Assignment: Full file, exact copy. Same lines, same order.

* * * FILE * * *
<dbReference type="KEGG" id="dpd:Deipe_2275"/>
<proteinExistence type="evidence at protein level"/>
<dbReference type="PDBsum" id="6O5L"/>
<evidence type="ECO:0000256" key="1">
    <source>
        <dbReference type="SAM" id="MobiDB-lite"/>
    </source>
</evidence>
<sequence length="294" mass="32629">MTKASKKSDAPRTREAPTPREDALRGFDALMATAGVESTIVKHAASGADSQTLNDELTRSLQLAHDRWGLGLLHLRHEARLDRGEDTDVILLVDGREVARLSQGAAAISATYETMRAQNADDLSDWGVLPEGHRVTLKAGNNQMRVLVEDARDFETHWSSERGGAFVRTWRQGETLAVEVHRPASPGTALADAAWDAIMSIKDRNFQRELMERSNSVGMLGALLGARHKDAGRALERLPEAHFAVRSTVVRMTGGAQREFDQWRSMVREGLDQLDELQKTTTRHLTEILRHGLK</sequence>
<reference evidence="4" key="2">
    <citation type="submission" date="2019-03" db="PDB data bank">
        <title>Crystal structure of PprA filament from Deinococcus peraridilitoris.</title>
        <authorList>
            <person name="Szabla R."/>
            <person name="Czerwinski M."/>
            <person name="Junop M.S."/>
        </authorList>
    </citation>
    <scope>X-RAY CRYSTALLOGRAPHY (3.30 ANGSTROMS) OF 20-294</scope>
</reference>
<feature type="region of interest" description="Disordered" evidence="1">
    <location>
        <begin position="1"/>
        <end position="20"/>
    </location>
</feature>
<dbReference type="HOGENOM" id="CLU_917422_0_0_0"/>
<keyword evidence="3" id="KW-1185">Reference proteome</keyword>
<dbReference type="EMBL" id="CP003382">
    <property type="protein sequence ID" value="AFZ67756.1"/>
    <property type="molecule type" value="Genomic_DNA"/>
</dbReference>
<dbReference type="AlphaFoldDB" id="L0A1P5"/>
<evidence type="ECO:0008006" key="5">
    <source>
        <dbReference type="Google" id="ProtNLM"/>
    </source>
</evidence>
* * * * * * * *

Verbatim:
<dbReference type="KEGG" id="dpd:Deipe_2275"/>
<proteinExistence type="evidence at protein level"/>
<dbReference type="PDBsum" id="6O5L"/>
<evidence type="ECO:0000256" key="1">
    <source>
        <dbReference type="SAM" id="MobiDB-lite"/>
    </source>
</evidence>
<sequence length="294" mass="32629">MTKASKKSDAPRTREAPTPREDALRGFDALMATAGVESTIVKHAASGADSQTLNDELTRSLQLAHDRWGLGLLHLRHEARLDRGEDTDVILLVDGREVARLSQGAAAISATYETMRAQNADDLSDWGVLPEGHRVTLKAGNNQMRVLVEDARDFETHWSSERGGAFVRTWRQGETLAVEVHRPASPGTALADAAWDAIMSIKDRNFQRELMERSNSVGMLGALLGARHKDAGRALERLPEAHFAVRSTVVRMTGGAQREFDQWRSMVREGLDQLDELQKTTTRHLTEILRHGLK</sequence>
<reference evidence="4" key="2">
    <citation type="submission" date="2019-03" db="PDB data bank">
        <title>Crystal structure of PprA filament from Deinococcus peraridilitoris.</title>
        <authorList>
            <person name="Szabla R."/>
            <person name="Czerwinski M."/>
            <person name="Junop M.S."/>
        </authorList>
    </citation>
    <scope>X-RAY CRYSTALLOGRAPHY (3.30 ANGSTROMS) OF 20-294</scope>
</reference>
<feature type="region of interest" description="Disordered" evidence="1">
    <location>
        <begin position="1"/>
        <end position="20"/>
    </location>
</feature>
<dbReference type="HOGENOM" id="CLU_917422_0_0_0"/>
<keyword evidence="3" id="KW-1185">Reference proteome</keyword>
<dbReference type="EMBL" id="CP003382">
    <property type="protein sequence ID" value="AFZ67756.1"/>
    <property type="molecule type" value="Genomic_DNA"/>
</dbReference>
<dbReference type="AlphaFoldDB" id="L0A1P5"/>
<evidence type="ECO:0008006" key="5">
    <source>
        <dbReference type="Google" id="ProtNLM"/>
    </source>
</evidence>